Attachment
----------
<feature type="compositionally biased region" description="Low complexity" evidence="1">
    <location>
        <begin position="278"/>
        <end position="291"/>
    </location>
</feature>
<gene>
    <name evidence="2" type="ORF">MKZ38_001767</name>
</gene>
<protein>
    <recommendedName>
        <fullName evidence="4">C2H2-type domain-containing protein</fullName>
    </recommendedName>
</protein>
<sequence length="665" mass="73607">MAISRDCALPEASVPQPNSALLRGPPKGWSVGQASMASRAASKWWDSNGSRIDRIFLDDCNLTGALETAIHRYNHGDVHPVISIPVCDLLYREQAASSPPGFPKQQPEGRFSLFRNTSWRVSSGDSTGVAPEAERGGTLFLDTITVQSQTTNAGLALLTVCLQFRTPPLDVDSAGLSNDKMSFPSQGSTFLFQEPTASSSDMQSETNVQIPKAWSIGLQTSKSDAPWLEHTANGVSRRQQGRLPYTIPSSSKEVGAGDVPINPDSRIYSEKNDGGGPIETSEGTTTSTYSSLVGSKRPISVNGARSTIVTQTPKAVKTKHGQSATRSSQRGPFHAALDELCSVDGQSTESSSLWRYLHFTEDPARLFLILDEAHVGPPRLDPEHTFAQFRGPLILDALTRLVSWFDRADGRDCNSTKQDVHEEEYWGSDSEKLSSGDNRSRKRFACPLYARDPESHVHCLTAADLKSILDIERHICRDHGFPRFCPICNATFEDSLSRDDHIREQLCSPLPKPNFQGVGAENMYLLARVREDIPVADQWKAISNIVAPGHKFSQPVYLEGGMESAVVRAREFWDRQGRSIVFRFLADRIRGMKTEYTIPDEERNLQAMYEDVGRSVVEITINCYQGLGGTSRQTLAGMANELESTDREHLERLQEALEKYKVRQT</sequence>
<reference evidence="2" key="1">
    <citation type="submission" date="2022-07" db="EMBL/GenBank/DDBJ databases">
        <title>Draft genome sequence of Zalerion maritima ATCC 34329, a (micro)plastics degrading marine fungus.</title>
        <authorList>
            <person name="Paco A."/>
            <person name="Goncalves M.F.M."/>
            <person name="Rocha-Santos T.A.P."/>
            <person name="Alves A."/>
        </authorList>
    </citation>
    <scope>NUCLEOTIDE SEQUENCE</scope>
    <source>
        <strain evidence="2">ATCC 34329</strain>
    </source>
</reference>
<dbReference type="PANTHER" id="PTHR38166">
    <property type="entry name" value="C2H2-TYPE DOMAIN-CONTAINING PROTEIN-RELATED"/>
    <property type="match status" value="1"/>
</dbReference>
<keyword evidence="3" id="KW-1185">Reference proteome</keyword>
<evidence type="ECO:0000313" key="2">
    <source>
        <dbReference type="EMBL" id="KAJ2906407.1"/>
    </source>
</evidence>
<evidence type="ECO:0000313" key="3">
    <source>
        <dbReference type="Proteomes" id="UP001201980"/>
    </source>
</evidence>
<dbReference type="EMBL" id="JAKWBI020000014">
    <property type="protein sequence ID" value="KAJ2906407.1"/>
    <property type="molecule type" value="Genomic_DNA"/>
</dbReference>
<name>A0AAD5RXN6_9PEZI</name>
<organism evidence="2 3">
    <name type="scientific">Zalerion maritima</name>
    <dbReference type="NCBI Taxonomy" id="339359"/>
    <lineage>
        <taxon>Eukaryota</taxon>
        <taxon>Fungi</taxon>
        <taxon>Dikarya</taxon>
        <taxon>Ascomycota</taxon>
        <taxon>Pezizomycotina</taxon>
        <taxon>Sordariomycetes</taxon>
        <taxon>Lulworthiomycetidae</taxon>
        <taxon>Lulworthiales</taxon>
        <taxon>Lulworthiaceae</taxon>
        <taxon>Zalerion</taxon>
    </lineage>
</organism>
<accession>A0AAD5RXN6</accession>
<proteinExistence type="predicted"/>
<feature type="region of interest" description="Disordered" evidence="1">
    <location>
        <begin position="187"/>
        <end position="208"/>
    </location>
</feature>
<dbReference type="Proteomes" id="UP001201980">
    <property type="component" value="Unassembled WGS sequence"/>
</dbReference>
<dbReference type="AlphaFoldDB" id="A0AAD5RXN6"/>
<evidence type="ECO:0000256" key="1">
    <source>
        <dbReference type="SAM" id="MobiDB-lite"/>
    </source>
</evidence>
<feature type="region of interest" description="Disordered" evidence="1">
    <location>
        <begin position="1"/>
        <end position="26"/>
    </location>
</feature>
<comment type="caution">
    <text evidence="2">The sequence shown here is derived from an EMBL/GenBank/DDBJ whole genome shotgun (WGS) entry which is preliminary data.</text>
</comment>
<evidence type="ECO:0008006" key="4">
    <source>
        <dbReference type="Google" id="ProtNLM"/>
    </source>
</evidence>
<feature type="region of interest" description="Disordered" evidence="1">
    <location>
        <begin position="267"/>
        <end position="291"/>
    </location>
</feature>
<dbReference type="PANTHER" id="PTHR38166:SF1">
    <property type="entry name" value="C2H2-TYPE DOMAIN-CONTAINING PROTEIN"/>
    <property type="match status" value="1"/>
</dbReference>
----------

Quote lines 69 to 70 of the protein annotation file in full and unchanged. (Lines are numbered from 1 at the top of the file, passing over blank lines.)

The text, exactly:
<feature type="region of interest" description="Disordered" evidence="1">
    <location>